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Opponents of Religious Exemption Carry Children's Coffins to Capitol

The coffins at Monday's march signify the children who have died from faith-based medical neglect in Idaho. (Bruce Wingate)
The coffins at Monday's march signify the children who have died from faith-based medical neglect in Idaho. (Bruce Wingate)
February 19, 2018

BOISE, Idaho – Marchers will carry 183 child-sized coffins to the State Capitol Monday to honor and symbolize each of the children they say have died because of Idaho's faith healing exemption law.

Idaho is one of only six states where parents who withhold medical care for religious reasons are exempt from manslaughter charges.

Bruce Wingate is the founder of Protect Idaho Kids, the group staging the march. He says it's in response to lawmakers being unlikely to address the exemption during this legislative session, and also failing to address it last year.

"On average, three to four kids die a year from faith-based medical neglect,” he states. “That would mean six to eight more children die.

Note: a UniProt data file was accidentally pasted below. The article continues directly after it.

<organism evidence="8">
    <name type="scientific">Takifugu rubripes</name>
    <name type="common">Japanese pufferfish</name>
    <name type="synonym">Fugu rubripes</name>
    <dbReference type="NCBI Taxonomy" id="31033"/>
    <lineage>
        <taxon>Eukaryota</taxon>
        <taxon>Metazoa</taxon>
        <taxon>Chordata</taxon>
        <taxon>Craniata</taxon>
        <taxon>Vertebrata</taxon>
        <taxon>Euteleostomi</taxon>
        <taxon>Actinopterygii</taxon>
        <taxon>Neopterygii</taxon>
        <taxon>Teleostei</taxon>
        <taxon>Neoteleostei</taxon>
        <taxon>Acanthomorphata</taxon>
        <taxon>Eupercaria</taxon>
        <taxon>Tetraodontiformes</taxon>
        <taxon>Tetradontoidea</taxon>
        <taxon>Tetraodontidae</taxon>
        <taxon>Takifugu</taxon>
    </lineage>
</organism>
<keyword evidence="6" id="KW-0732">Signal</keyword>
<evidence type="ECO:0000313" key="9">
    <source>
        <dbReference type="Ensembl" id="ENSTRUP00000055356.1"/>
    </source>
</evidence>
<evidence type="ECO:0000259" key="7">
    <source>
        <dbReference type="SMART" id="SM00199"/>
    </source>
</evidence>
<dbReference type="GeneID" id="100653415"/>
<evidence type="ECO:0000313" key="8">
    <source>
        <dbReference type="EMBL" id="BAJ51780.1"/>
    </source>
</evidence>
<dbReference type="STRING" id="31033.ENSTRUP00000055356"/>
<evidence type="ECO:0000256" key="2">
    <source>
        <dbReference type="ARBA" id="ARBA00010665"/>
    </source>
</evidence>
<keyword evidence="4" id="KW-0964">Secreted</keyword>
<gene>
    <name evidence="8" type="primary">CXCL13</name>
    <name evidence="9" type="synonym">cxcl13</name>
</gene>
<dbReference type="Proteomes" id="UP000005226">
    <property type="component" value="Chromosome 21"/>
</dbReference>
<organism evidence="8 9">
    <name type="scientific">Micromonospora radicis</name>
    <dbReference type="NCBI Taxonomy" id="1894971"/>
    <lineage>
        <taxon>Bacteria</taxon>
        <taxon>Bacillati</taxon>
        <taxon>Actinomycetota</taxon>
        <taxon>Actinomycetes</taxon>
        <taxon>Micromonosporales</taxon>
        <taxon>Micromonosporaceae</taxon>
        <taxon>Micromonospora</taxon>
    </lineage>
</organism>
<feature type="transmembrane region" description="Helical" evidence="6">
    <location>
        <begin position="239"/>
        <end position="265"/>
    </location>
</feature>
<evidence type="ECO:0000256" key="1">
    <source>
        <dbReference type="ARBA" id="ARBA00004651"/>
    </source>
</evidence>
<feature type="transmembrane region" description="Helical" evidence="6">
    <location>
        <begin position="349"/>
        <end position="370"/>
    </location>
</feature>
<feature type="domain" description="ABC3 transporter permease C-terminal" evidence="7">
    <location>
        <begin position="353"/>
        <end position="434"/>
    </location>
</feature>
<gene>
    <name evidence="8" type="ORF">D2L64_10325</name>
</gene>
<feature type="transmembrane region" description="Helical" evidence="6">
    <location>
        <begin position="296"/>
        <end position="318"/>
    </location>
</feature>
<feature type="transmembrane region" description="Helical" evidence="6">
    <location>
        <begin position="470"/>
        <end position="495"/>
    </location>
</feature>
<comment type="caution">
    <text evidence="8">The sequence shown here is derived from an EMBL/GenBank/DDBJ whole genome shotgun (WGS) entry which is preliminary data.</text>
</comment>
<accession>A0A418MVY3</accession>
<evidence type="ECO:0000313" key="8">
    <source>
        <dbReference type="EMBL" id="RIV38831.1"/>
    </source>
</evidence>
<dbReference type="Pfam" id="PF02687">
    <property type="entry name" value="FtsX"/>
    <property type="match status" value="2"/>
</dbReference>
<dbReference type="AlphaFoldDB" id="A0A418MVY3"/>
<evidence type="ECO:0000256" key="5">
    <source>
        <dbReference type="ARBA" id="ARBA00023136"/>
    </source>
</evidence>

“That's, to me, just not acceptable – to just let it go and say, 'Okay, we're too busy getting elected,’” he states. “’We don't want to deal with this issue right now,' and have eight more kids die."

The march starts at 3 p.m. in Julia Davis Park. Wingate says its tone isn't meant to be dark, but to honor the children.

Groups that rely on faith healing cite their First Amendment right to practice their faith.

Canyon County has been the epicenter of the faith based neglect deaths, where County Sheriff Kieran Donahue is a vocal opponent of the faith exemption.

Before becoming sheriff, Donahue says he worked on many of these cases as a detective, and wants legislators to act.

"It's very frustrating, has been frustrating for years,” he states. “I absolutely don't think it's right that someone who comes up with an idea that, 'This is my religion, so I can treat or mistreat my children, the most vulnerable in our society, there's nothing you can do about it.'"

Wingate supports people's freedom to practice their religion, but believes it can't infringe on the rights of children.

"It's not really a religious freedom issue, although that's what the legislators have used for years,” he states. “It's really a child protection issue, it's a child neglect issue. You can believe what you want. You just can't neglect your child."

Eric Tegethoff, Public News Service - ID